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2 votes
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What is the number of the verb in "We require that"? [duplicate]

I am writing a paper in which I need an object to satisfy a condition. (I can give the specifics here, but it seems to be irrelevant to the question.) The object is singular, so I originally wrote (...
LSpice's user avatar
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1 answer
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When to use "whom" and "who" when the direct object is also doing an action

"I just saw that guy throw a ball." "[T]hat guy," the direct object, is now doing the action of "throw[ing]." So, could one ask, "Whom did you see throw the ball?&...
user429547's user avatar
1 vote
3 answers
327 views

Is the "Actor" a Proper Element of an Infinitive Phrase?

[THIRD EDIT]: A well-written question from two years ago hits on essentially the same point as my question, but from a different direction. Unfortunately, the one or two responses to that question ...
Matthew Rips's user avatar
0 votes
1 answer
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“There is to be no more loss today” sentence [duplicate]

There is to be no more loss today. In this sentence, I don’t understand the grammar structure. Why does “to be” come after “there is”?
Mutlucan's user avatar
22 votes
6 answers
6k views

Is there such a thing as a future infinitive in English?

I am currently working on the English idiomatic phrase "Someone is said (to do/to be doing/to have done) something," and, try as I might, I cannot find any worthwhile piece of information ...
user58319's user avatar
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A Specific Case of Infinitive as Adjective

To see him, you would have supposed he had been doing this for years. Having first thought that to see him was an adverb, I then noticed it wasn’t exactly doing the work of an adverb and might just as ...
David Roth's user avatar
5 votes
2 answers
209 views

You can have 'it is important to do X'; can you have 'it is urgent to do X'?

I'm proofreading an academic text, and I came across 'It is urgent to develop new theories for...' Intuitively this use of 'urgent' seems non-standard to me, and while I've resolved (or I suppose ...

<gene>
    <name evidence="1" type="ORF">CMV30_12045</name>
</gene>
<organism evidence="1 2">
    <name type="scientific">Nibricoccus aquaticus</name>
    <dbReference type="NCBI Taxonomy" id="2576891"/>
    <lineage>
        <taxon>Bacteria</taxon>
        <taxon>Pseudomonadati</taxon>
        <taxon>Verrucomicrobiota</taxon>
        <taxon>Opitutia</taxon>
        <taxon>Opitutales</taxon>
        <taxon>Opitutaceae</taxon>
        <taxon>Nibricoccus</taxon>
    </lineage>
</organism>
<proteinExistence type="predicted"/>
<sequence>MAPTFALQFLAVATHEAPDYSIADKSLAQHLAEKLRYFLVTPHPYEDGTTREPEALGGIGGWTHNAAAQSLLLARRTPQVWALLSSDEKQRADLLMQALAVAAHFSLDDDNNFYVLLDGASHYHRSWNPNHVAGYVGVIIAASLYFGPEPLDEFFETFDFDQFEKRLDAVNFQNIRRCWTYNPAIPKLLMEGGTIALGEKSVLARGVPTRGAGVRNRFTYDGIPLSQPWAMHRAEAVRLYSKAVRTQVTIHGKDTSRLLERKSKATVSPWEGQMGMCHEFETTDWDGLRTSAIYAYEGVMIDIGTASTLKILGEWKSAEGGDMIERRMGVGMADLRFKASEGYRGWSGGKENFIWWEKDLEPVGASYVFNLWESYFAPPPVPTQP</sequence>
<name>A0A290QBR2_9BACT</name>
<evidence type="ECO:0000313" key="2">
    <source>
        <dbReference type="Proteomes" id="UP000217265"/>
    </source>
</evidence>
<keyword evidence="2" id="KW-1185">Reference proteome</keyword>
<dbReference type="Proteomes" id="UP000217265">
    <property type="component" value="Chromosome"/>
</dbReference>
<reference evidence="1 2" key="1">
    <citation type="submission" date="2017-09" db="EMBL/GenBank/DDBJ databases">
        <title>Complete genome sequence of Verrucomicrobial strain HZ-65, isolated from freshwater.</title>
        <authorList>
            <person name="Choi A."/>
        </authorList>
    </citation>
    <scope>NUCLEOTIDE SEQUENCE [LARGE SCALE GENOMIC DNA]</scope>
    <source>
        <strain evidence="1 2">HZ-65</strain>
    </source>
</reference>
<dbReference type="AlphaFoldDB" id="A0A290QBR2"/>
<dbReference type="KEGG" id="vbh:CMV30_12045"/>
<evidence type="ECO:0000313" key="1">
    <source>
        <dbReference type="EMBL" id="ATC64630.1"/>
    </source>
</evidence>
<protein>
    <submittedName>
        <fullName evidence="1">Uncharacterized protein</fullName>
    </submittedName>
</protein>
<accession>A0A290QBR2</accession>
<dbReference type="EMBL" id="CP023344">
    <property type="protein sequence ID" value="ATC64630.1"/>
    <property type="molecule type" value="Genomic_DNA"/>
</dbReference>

Jevere's user avatar
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-1 votes
3 answers
416 views

Active perfect infinitive

I was happy to have finished everything early I was watching a video on active and passive infinitive and this example was in the video. I don't understand why the present perfect is used "to ...
Rich Handsome Guy's user avatar
2 votes
1 answer
404 views

Should this verb be in the third-person singular form, the infinitive form, or the present participle form? [duplicate]

Watching a game review, I've noticed a phrase whose meaning confused me. The reason why I got confused is that the author used a base form of the verb "to explore" in pair with the singular ...
Maxyeet's user avatar
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1 vote
1 answer
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omission of semantic subject

Toni Morrison began writing when she was in college, but she did not produce anything good enough to publish for many years. Her troubled marriage, divorce, and life as a single mother made it even ...
jinku's user avatar
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-1 votes
1 answer
205 views

Is there any 'for + NP + to-infinitive' where the NP is not the semantic subject of the infinitive?

In (a), for example, you is the semantic subject of apologize: a. I've been waiting for you to apologize. Is there any for + NP + to-infinitive where the NP is not the semantic subject of the ...
listeneva's user avatar
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0 answers
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when should "to" be preposition or be part of infinitive? [duplicate]

When "to" is a preposition: I look forward to receiving your letter. When "to" is part of the infinitive: I expect you to come over. My question is, how could I know whether "to" is a preposition or ...
HypnoticBuggyWraithVirileBevy's user avatar
2 votes
1 answer
82 views

Matrix clause or infinitival clause?